JD Simo: Great question. Yes we did use different equipment. Didn’t use anything used on previous albums. It was all stuff I had found myself it was my own equipment. In the past I had used equipment used by people I admire and love used trying to be authentic.
Now I have collected equipment that suits me in fact none of the equipment was used before it was fresh start on Rise & Shine.
BD: The lyrics are often deep, very personal how much have you been influenced by your extensive travels in 2016 and the election of President Trump last November?
JD Simo: Majority a lot is about me. This is obvious the emotions I have been through and very observational. I was trying to work through stuff I had to deal with myself. I had to face myself. It is more honest not alluding but very stark, uncomfortable at times to listen to. This was a conscious choice on my part. I know I am a decent musician as a writer I have never forced myself to write as good as I can. It is important to work on writing. It is absolutely the most important thing is the writing. I love writing it helped me to have the confidence to work to be better and better. Focusing as much on writing as being a good musician that is not being neglected though. Just working harder to be as good a writer as I am a good musician. It feels really good.
We had a listening party. A bunch of people came round I felt really uncomfortable, sick to the stomach. It was hard for me to do, listening to the songs. Bringing stuff up not expressed before in front of a group of people. Once I recovered it felt fine through this journey I have become a decent writer I have revealed everything I needed to. Writers like Jeff Buckley, Bob Dylan and Neil Young they do that all the time. I am not comparing myself to them but is sets the bar high to aim for that a better job than I have ever done before.
BD: Will you be touring Europe with this new exciting album?
JD Simo: Yes, have a three-week tour of Europe mainly Germany, one night Holland, Belgium and London. Just doing shorter tours, can’t do the 5-6 weeks just too draining for us. Early 2018 will be back in Europe more dates UK and some of the other countries missed including France, Italy, Switzerland and Spain. 2-3 week tours are so much more enjoyable and we are really looking forward to doing them. In fact some of the best gigs we have played have been in London so looking forward to 26th September at the Borderline.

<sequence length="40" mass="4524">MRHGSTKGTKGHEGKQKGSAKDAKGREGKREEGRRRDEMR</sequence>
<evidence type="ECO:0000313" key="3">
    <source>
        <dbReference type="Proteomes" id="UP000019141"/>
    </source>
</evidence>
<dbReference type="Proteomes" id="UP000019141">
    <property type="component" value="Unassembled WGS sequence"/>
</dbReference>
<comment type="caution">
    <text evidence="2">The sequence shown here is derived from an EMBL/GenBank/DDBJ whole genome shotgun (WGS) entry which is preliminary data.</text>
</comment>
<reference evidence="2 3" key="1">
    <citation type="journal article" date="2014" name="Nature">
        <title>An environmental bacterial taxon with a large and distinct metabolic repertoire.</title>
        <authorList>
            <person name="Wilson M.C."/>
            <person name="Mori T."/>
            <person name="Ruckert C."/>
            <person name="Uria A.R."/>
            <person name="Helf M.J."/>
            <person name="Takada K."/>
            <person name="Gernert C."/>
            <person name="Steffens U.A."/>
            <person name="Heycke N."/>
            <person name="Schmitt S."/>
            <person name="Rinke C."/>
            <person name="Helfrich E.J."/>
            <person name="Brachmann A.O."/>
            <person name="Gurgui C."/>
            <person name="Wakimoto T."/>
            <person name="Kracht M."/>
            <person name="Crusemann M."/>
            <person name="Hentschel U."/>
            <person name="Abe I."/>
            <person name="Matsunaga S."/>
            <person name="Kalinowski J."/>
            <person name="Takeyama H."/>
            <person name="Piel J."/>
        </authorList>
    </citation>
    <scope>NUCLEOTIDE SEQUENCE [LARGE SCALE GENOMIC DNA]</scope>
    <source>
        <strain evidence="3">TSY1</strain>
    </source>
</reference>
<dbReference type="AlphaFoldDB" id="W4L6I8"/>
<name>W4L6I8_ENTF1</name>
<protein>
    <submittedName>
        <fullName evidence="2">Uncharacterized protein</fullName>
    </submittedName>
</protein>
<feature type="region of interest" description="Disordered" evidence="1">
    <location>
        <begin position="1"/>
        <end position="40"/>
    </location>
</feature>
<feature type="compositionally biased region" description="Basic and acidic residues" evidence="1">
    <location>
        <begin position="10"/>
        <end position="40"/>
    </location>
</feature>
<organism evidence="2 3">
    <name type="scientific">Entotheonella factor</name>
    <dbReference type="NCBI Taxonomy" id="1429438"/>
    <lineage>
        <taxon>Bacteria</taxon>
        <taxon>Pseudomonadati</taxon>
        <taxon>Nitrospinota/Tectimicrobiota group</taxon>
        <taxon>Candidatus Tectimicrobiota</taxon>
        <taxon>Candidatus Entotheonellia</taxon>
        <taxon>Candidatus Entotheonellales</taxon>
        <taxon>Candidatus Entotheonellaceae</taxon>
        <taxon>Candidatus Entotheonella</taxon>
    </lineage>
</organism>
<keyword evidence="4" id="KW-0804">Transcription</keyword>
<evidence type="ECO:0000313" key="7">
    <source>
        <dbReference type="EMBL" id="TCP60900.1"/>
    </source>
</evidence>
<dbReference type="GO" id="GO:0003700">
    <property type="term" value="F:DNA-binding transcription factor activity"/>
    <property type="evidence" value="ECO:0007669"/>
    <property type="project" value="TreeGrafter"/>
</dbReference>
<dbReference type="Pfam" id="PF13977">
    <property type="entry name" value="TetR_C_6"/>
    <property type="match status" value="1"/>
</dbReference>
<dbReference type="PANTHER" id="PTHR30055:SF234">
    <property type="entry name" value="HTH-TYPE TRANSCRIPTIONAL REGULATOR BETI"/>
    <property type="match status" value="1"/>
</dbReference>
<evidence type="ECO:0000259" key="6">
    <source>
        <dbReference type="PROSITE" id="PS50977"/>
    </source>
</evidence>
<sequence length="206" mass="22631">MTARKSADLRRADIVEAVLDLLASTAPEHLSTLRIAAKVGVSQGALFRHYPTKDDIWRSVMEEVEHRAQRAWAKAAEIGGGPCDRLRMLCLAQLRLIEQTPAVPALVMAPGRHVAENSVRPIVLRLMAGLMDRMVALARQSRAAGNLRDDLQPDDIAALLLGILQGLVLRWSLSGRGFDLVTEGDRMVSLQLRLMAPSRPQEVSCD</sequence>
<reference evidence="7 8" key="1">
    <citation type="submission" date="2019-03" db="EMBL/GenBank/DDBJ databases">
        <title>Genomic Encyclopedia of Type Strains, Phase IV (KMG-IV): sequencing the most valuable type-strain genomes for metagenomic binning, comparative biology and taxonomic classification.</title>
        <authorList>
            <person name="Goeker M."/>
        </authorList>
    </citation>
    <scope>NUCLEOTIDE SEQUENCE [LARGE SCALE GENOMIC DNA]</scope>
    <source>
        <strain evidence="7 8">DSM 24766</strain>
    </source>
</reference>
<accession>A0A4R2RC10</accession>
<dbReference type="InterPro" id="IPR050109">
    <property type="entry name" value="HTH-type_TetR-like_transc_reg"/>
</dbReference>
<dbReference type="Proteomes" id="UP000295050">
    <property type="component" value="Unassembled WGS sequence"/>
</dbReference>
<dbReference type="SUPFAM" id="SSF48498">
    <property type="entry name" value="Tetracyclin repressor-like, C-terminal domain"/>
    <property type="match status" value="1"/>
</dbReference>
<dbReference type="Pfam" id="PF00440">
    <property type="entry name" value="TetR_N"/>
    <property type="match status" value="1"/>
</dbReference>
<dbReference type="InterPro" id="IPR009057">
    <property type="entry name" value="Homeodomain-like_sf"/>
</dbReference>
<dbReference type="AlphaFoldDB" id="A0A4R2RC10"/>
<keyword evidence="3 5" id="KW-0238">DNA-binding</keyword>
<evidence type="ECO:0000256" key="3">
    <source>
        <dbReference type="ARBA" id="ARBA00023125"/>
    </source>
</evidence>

BD: Last time we finished with what your dream band would be this time – what are you listening to and what SIMO track would you liked covered and by whom?
JD Simo: Without hesitation JD said – D’Angelo to cover I Want Love. That would be pretty sick, pretty incredible and a huge honour. Mind you it would make me never want to do the song every again.
I am a Spotify junkie, I have playlists of all types of stuff. I really am really love Jeff Tweedy solo record with its Meters influence. Also really digging Lily Mae from Nashville, who is on Jack Whites label Third Man. It is folk/country like Gordon Lightfoot. Classic country she is an incredible musician playing fiddle and guitar. Her vocals are unique at times frail sounding like she is crying.
BD: Thank you for your time and looking forward to hearing the new numbers live very soon.